- The Washington Times - Wednesday, April 8, 2009

The Washington Wizards approach the final four-game stretch of a dismal season with their odds of avoiding a dubious place in the franchise record books dwindling.

At 18-60, the Wizards stand close to equaling the record for fewest wins in franchise history set in 1962 by the Chicago Packers, who finished 18-62 in their inaugural season. (The club changed its name to Zephyrs the next season and in 1963 moved to Baltimore and became the Bullets).

The Wizards also are in jeopardy of posting the franchise's worst record since Abe Pollin bought the team in 1964 and since the NBA expanded to an 82-game schedule.

That distinction belongs to the 2000-01 Wizards, who finished 19-63.

Pollin last month told The Washington Times, “This has been as frustrating as any season I can remember.” But as frustrating as this injury-riddled season has been, the 2000-01 campaign was worse, according to former Wizards swingman Laron Profit.

“Wow, man, the 2000-01 season? A lot of losing,” Profit said. “It was a lot of change. You had a new coach coming in, a college coach trying to adjust to coaching in the league. You had an older group of guys like Rod [Strickland] and Mitch [Richmond] on the down slide of their careers. You had a group of young guys like myself, Rip [Hamilton], Felipe [Lopez], who were trying to establish themselves in the league.

“So you had a really interesting mix with a young coach fresh from college and a new owner in Michael Jordan trying to establish an imprint. It was a lot of transition, a lot of change, not a lot of continuity. It was a difficult year for us.”

The Wizards opened that season with a starting lineup of forwards Juwan Howard and Lopez, center Jahidi White and guards Strickland and Richmond. They finished with a different team thanks to injuries, trades and buyouts.

“It was injuries, if I recall. Then we made some trades, brought in new players and chemistry was a challenge for us,” said Howard, whom the Wizards traded to the Dallas Mavericks that February. “In this league, we all know teams and fans - their patience is very short.”

Those Wizards had plenty of off-court distractions. Strickland was arrested three times that season for drunken driving and suspended one game for missing a team flight. The Wizards bought out the final year of his contract in March and also bought out Richmond.

That left an odd collection of young, unproven players and coach Leonard Hamilton, who struggled in his jump from the college ranks and at times had trouble remembering his players' names.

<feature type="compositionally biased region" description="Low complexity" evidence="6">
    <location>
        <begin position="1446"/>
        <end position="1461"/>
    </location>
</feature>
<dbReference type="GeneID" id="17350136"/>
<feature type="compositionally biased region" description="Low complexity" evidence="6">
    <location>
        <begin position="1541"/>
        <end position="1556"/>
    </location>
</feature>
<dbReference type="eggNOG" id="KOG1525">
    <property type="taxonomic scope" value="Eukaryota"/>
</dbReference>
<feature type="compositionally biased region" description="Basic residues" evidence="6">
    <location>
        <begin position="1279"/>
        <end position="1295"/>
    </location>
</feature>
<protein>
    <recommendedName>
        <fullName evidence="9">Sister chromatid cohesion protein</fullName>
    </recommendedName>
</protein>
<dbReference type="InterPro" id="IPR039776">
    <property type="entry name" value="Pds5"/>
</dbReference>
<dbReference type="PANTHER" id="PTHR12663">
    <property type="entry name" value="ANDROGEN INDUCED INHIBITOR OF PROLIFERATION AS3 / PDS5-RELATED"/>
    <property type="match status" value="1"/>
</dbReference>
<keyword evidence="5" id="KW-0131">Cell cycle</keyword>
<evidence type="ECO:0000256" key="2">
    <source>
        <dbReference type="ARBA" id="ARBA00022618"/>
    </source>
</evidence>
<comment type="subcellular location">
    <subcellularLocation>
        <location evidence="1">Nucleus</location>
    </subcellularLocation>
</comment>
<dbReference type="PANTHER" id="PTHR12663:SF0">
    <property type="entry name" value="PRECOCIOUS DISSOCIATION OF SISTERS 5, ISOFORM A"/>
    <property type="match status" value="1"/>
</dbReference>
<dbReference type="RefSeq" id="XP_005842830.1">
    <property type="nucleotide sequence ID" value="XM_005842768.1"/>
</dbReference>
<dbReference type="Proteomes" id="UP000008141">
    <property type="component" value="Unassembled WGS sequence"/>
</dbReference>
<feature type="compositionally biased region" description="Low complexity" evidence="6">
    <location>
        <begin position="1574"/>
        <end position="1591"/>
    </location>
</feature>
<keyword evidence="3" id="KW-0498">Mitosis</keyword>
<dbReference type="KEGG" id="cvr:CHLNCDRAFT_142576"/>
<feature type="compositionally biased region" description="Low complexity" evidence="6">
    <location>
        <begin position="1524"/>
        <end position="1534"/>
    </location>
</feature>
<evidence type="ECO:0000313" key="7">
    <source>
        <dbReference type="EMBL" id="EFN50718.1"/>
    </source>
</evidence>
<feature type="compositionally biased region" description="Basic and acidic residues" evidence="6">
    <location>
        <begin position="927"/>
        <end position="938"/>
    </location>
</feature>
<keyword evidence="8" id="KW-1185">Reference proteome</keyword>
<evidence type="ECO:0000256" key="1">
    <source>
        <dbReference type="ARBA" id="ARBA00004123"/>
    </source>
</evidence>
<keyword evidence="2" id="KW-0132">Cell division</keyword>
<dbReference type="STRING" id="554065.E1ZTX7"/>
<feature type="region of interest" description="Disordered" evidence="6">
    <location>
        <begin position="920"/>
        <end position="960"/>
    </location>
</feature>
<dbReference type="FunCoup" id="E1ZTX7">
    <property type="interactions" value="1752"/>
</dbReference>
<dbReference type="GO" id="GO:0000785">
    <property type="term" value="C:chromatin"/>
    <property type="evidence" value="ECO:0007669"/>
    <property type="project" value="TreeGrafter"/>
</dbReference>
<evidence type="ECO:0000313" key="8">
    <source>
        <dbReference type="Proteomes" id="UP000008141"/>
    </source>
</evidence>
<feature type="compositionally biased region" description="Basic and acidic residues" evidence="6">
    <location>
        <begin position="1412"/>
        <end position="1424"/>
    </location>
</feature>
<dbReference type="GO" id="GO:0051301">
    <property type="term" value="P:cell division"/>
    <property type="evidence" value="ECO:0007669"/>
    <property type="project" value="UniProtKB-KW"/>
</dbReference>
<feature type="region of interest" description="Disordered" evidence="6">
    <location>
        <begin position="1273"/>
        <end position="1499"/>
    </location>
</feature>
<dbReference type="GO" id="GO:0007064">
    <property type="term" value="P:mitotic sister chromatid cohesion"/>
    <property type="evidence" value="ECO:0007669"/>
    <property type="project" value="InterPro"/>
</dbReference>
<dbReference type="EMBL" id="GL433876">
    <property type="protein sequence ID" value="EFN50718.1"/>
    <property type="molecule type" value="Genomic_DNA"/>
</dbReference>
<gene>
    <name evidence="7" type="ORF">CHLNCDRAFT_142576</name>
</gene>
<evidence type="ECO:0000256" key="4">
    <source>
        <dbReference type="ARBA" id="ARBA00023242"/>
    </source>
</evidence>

Profit played the 2004-05 season in Washington, was traded to the Lakers and later played overseas. He underwent surgery last year to repair a ruptured Achilles tendon and has spent much of this season rehabbing at Verizon Center.

That proximity - and his close relationship with Juan Dixon, a fellow standout at Maryland - allowed Profit a close look at the Wizards' struggles this season.

In some areas, things are different - injuries caused this Wizards team's downfall. But Profit said the young members of this team are in a similar position to the one in which he and Richard Hamilton found themselves eight seasons ago.

“I try to talk to a lot of the young guys about seizing and taking advantage of this,” Profit said. “It looks like it's a bad situation, but it's good in the sense that you're getting the opportunity to play. … Richard Hamilton took full advantage of that. The last 30, 25 games, he went on a tear. He really showed and gave a glimpse to Doug Collins that this guy is somebody we need to keep. He used it as a springboard.”

Howard, now a member of the Charlotte Bobcats, considers continually working to improve as the easiest way to cope with losing.

“I'm similar to how Antawn Jamison is dealing with it,” Howard said. “I competed with pride every night. I might not have played as well at times and had the great game like the fans or the media might have thought I should've played. But I tell you one thing: No one ever questioned my heart, my toughness and my professionalism with a fight to win.”

Profit can vouch for that.

“Juwan Howard had a $100 million contract. He got booed at home. He came to work every single day to practice to work hard,” Profit said. “He didn't take one practice off. He lifted his weights. He conditioned himself. And that's the same thing I see Antawn do. Every time I come in here, Antawn's lifting. He's preparing himself. Here's a guy that's made a gazillion dollars, and every day you see him preparing himself for the next game, the next practice. I hope the young guys [take] that from this. Because that's the one thing that impressed me from the 2001 season.”

Jamison said he doesn't worry about the records of the old Packers or the 2000-01 Wizards. His motivation for a strong finish lies in getting wins that help lay a foundation for next season.

“It wouldn't make a difference if we won 19 or 20 games to me,” Jamison said. “It's something we never expected to happen, and it has happened. That's motivation in itself right there. For us, just put it behind you and just try to do everything possible to learn from this as quickly as possible.”

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